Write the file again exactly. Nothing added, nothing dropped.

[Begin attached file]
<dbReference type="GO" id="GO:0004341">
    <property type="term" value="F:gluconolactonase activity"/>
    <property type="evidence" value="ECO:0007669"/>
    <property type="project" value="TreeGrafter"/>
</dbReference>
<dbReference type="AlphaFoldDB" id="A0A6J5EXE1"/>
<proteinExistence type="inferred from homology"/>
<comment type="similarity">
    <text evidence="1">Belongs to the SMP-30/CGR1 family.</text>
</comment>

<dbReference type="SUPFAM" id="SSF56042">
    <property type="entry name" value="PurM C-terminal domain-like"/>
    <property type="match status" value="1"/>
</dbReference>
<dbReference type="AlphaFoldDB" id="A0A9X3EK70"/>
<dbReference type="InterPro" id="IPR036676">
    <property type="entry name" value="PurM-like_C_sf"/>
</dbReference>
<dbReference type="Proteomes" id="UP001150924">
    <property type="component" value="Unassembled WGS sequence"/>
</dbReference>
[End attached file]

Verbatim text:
<dbReference type="GO" id="GO:0004341">
    <property type="term" value="F:gluconolactonase activity"/>
    <property type="evidence" value="ECO:0007669"/>
    <property type="project" value="TreeGrafter"/>
</dbReference>
<dbReference type="AlphaFoldDB" id="A0A6J5EXE1"/>
<proteinExistence type="inferred from homology"/>
<comment type="similarity">
    <text evidence="1">Belongs to the SMP-30/CGR1 family.</text>
</comment>

<dbReference type="SUPFAM" id="SSF56042">
    <property type="entry name" value="PurM C-terminal domain-like"/>
    <property type="match status" value="1"/>
</dbReference>
<dbReference type="AlphaFoldDB" id="A0A9X3EK70"/>
<dbReference type="InterPro" id="IPR036676">
    <property type="entry name" value="PurM-like_C_sf"/>
</dbReference>
<dbReference type="Proteomes" id="UP001150924">
    <property type="component" value="Unassembled WGS sequence"/>
</dbReference>